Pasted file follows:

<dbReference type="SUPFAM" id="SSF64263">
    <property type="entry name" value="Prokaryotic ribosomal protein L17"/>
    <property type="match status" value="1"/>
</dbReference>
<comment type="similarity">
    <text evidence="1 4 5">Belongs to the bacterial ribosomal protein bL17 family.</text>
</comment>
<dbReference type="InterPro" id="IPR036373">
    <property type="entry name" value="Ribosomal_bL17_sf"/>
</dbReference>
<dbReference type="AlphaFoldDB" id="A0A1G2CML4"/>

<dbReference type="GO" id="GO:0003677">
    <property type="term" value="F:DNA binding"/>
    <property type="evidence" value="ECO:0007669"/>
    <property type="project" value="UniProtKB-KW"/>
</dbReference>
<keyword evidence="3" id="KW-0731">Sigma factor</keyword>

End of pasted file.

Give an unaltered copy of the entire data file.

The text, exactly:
<dbReference type="SUPFAM" id="SSF64263">
    <property type="entry name" value="Prokaryotic ribosomal protein L17"/>
    <property type="match status" value="1"/>
</dbReference>
<comment type="similarity">
    <text evidence="1 4 5">Belongs to the bacterial ribosomal protein bL17 family.</text>
</comment>
<dbReference type="InterPro" id="IPR036373">
    <property type="entry name" value="Ribosomal_bL17_sf"/>
</dbReference>
<dbReference type="AlphaFoldDB" id="A0A1G2CML4"/>

<dbReference type="GO" id="GO:0003677">
    <property type="term" value="F:DNA binding"/>
    <property type="evidence" value="ECO:0007669"/>
    <property type="project" value="UniProtKB-KW"/>
</dbReference>
<keyword evidence="3" id="KW-0731">Sigma factor</keyword>